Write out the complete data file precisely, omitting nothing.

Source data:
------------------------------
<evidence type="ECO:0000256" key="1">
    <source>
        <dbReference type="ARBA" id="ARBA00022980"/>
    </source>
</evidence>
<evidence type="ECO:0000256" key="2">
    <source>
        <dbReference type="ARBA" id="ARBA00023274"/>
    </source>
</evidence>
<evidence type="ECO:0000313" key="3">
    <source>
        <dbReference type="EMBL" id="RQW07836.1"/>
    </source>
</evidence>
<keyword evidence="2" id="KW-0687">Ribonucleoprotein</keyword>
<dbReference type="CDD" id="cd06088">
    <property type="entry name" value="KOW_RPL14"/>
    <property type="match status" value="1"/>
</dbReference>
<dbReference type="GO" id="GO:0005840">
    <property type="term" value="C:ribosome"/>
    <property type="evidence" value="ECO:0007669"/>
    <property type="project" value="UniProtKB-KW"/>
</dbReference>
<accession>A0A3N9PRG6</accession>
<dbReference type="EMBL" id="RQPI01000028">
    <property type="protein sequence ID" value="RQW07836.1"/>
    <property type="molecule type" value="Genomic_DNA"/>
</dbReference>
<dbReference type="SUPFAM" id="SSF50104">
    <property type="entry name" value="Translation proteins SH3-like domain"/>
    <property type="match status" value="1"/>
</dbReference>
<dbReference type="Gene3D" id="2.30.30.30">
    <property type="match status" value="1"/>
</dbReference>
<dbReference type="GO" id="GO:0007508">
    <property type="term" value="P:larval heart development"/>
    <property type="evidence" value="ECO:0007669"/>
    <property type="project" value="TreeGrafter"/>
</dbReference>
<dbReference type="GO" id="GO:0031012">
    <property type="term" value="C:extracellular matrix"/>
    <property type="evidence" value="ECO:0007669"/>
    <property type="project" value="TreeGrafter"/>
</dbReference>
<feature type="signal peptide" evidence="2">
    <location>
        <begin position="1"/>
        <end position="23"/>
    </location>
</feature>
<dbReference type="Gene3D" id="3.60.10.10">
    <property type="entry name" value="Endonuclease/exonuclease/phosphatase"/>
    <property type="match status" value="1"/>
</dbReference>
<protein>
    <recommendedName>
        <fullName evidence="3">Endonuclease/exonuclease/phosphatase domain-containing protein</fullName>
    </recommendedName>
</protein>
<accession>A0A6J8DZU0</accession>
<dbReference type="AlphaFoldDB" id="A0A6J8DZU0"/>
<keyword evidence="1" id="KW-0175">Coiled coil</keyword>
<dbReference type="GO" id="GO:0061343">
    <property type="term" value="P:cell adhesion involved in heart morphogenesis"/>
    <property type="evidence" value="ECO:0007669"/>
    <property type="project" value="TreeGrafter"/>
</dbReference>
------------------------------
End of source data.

<evidence type="ECO:0000256" key="1">
    <source>
        <dbReference type="ARBA" id="ARBA00022980"/>
    </source>
</evidence>
<evidence type="ECO:0000256" key="2">
    <source>
        <dbReference type="ARBA" id="ARBA00023274"/>
    </source>
</evidence>
<evidence type="ECO:0000313" key="3">
    <source>
        <dbReference type="EMBL" id="RQW07836.1"/>
    </source>
</evidence>
<keyword evidence="2" id="KW-0687">Ribonucleoprotein</keyword>
<dbReference type="CDD" id="cd06088">
    <property type="entry name" value="KOW_RPL14"/>
    <property type="match status" value="1"/>
</dbReference>
<dbReference type="GO" id="GO:0005840">
    <property type="term" value="C:ribosome"/>
    <property type="evidence" value="ECO:0007669"/>
    <property type="project" value="UniProtKB-KW"/>
</dbReference>
<accession>A0A3N9PRG6</accession>
<dbReference type="EMBL" id="RQPI01000028">
    <property type="protein sequence ID" value="RQW07836.1"/>
    <property type="molecule type" value="Genomic_DNA"/>
</dbReference>
<dbReference type="SUPFAM" id="SSF50104">
    <property type="entry name" value="Translation proteins SH3-like domain"/>
    <property type="match status" value="1"/>
</dbReference>
<dbReference type="Gene3D" id="2.30.30.30">
    <property type="match status" value="1"/>
</dbReference>
<dbReference type="GO" id="GO:0007508">
    <property type="term" value="P:larval heart development"/>
    <property type="evidence" value="ECO:0007669"/>
    <property type="project" value="TreeGrafter"/>
</dbReference>
<dbReference type="GO" id="GO:0031012">
    <property type="term" value="C:extracellular matrix"/>
    <property type="evidence" value="ECO:0007669"/>
    <property type="project" value="TreeGrafter"/>
</dbReference>
<feature type="signal peptide" evidence="2">
    <location>
        <begin position="1"/>
        <end position="23"/>
    </location>
</feature>
<dbReference type="Gene3D" id="3.60.10.10">
    <property type="entry name" value="Endonuclease/exonuclease/phosphatase"/>
    <property type="match status" value="1"/>
</dbReference>
<protein>
    <recommendedName>
        <fullName evidence="3">Endonuclease/exonuclease/phosphatase domain-containing protein</fullName>
    </recommendedName>
</protein>
<accession>A0A6J8DZU0</accession>
<dbReference type="AlphaFoldDB" id="A0A6J8DZU0"/>
<keyword evidence="1" id="KW-0175">Coiled coil</keyword>
<dbReference type="GO" id="GO:0061343">
    <property type="term" value="P:cell adhesion involved in heart morphogenesis"/>
    <property type="evidence" value="ECO:0007669"/>
    <property type="project" value="TreeGrafter"/>
</dbReference>